Lately, I am tired of feeling trapped, spinning in the same circle as I try to find the right balance between my responsibilities. For a long time, I forgot I am a writer, even though my younger self was so sure. I lost my writing after college to a high demand job, and then my brain fog from lyme took my vocabulary. And as it’s slowly coming back, I know I AM still a storyteller.

When I left my job in communications just about two years ago, I left for several reasons. I was sick, I was unhappy, and I wanted to bring back meaning to my life, which otherwise felt stale. I wanted to rediscover myself and see if it was possible for me to take part in my life again, instead of standing by and watching it whirl by in front of me. And while it was hard to let go of who I thought I was, it ended up being the best thing I’ve ever done for myself. Being a disappointment to family and friends has always been one of my greatest fears, but when I finally stood up to my fear and left the job to focus on finding what truly made me happy, I became an even better person. I learned it doesn’t matter what you think others think of you and the choices you make in your life, because ultimately it’s your life. And your happiness matters most. You don’t have to have a corporate job to be successful and respected by others. And I didn’t learn this until I let go of the standard we’re taught that without a corporate/professional job after college we are not successful.

There is not just one equation for success.

I believe happiness is the ultimate success.

Sometimes the past can
Make the ground beneath you feel like a quicksand
You don’t have to worry
You reach for my hand
Yeah I know you’re gonna be okay
You’re gonna be okay

When I envision myself running 57 miles I don’t think about being sick or past injuries I struggled through. No matter the injury or sickness I was dealing with, I always planned to get back to running. I was always hopeful and believed in my ability to get back to the roads and trails where I could be myself.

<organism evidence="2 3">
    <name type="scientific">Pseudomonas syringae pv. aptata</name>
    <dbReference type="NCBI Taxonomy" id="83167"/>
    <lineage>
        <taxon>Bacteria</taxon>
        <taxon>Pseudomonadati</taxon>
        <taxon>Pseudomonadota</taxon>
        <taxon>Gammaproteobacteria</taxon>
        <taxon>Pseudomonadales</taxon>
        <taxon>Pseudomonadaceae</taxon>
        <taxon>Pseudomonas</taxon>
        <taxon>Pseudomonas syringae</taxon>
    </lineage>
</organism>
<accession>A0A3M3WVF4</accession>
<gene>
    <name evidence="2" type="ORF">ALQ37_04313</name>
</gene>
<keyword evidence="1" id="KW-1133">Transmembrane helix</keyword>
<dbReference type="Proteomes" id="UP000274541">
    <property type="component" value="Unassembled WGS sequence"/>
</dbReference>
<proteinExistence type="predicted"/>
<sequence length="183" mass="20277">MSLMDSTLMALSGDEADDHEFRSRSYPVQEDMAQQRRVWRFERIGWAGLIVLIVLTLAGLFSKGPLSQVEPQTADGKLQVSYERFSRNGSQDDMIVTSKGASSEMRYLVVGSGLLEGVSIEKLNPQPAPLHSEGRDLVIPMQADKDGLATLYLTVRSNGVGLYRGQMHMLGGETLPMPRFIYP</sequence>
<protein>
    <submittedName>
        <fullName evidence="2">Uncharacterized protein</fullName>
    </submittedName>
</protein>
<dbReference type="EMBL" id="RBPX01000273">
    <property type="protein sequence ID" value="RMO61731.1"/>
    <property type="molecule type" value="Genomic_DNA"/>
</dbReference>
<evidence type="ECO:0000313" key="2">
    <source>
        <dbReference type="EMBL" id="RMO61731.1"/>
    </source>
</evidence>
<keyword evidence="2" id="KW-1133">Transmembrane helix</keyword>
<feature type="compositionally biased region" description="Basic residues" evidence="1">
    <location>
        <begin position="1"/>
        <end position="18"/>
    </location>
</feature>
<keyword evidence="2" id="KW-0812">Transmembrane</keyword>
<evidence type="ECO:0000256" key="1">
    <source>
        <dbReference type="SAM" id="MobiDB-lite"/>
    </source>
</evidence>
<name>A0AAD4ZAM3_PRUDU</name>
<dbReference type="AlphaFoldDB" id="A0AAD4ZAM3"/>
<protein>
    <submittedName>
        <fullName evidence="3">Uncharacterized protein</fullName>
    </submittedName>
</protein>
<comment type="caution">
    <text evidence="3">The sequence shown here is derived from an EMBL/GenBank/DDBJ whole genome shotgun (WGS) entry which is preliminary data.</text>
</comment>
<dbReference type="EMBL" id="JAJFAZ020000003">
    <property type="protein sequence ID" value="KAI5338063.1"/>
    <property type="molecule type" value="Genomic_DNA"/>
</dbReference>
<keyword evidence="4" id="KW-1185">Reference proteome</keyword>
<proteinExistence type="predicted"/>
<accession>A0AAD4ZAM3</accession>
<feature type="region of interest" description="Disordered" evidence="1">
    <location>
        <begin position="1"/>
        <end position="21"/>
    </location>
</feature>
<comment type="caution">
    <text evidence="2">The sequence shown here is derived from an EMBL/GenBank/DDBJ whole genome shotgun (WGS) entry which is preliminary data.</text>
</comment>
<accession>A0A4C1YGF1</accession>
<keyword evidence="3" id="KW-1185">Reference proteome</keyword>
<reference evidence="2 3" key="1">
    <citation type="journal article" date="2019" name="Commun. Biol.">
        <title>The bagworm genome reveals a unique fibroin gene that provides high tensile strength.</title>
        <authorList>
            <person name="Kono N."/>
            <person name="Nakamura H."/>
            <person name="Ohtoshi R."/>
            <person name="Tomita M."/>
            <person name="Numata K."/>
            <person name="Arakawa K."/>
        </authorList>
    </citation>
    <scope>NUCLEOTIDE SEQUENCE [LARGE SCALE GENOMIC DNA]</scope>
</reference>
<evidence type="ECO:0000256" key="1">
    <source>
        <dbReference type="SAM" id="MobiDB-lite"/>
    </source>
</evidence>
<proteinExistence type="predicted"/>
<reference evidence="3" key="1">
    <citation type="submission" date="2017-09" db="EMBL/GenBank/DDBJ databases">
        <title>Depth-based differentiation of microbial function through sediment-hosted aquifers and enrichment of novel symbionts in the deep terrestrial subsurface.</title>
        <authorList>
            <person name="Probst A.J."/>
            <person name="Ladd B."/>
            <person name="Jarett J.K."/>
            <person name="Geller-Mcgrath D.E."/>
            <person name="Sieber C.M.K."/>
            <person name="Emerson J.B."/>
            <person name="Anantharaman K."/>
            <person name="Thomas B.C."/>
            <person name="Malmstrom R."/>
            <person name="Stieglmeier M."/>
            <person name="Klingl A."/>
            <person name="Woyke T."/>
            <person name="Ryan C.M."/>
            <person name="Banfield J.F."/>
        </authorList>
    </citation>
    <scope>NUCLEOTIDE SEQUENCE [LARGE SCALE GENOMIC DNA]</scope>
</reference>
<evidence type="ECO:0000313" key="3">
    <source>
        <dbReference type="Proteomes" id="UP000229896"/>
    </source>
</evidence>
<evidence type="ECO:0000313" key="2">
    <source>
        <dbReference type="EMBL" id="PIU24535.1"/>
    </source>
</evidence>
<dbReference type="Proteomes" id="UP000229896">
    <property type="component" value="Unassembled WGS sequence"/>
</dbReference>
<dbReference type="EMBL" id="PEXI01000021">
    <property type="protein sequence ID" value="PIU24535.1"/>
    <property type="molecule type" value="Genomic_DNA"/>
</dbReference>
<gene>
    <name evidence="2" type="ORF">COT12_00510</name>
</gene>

When I stress fractured my hip my senior year of high school it nearly broke me, but I persevered and ran a personal best in the 5k once healed. After my knee injury and surgery in college, a surgeon told me I should never run again, and certainly not long distance. But I believed in myself. And after I taught myself how to walk again, I taught myself how to run again. And I started slow and the process was painful and challenging, but it was all worth it when two years later I ran my first marathon. Giving up is something foreign to me. Don’t ever let someone else tell you what you can and cannot do.

I don’t let my past injuries and challenges in life define how I look at the future. 57 miles is the biggest challenge I’ve ever embarked on, and even though I have a past riddled with injuries it doesn’t mean I can’t do it. After being a competitive long distance runner for 18 years, I know my mind needs to be stronger than my body. And I’ve never been surer my positive mentality will carry me through. I couldn’t run for three weeks before my 50k this past April, but once I got out there on the trails I fell into the same mentality I always have during runs: a blank tranquility only focused on putting one foot in front of the other. Again and again.

So, I guess what the song helped me realize is it’s okay to take a different path than the one you always expected yourself to go down. It’s okay to have a complex past, to see yourself in different stages of life as different people who finally grew into the wonderful person you are today. Having the urge to be free from every day routines is natural. I know every once and awhile I need to immerse myself in nature, set myself loose into the wild.

Because the wild is home to me.

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Hello, It’s Me.

HI.

It’s been a HOT MINUTE since I’ve last updated! I always feel so guilty when I haven’t updated in a while, but it’s not because lack of passion to write. It’s a lack of time. Since my last update after visiting Bucknell, things have gotten incredibly busy for me. I’ve struggled a bit, but have also had some amazing triumphs. It’s absolutely shocking to me it’s already August.

Since my last update, I’ve been in a funk of sorts. Leaving Bucknell, I felt empty. While it was so much fun returning to my “home away from home” and seeing so many friends and familiar faces, it also got me thinking.  It was amazing to hear all these stories of what other alumni were doing in their communities since graduating, but I also sat there wondering, what have I done? And I guess that’s sort of a complex right there, comparing your life to others, but I’m not afraid to admit I do it from time to time. It wasn’t a comparison like, oh I wish I was them, but more of a reflection on myself of the potential I have to also do amazing things. But as Erin and I drove away from Bucknell I couldn’t fathom how to change, make a difference, and most importantly, make things happen.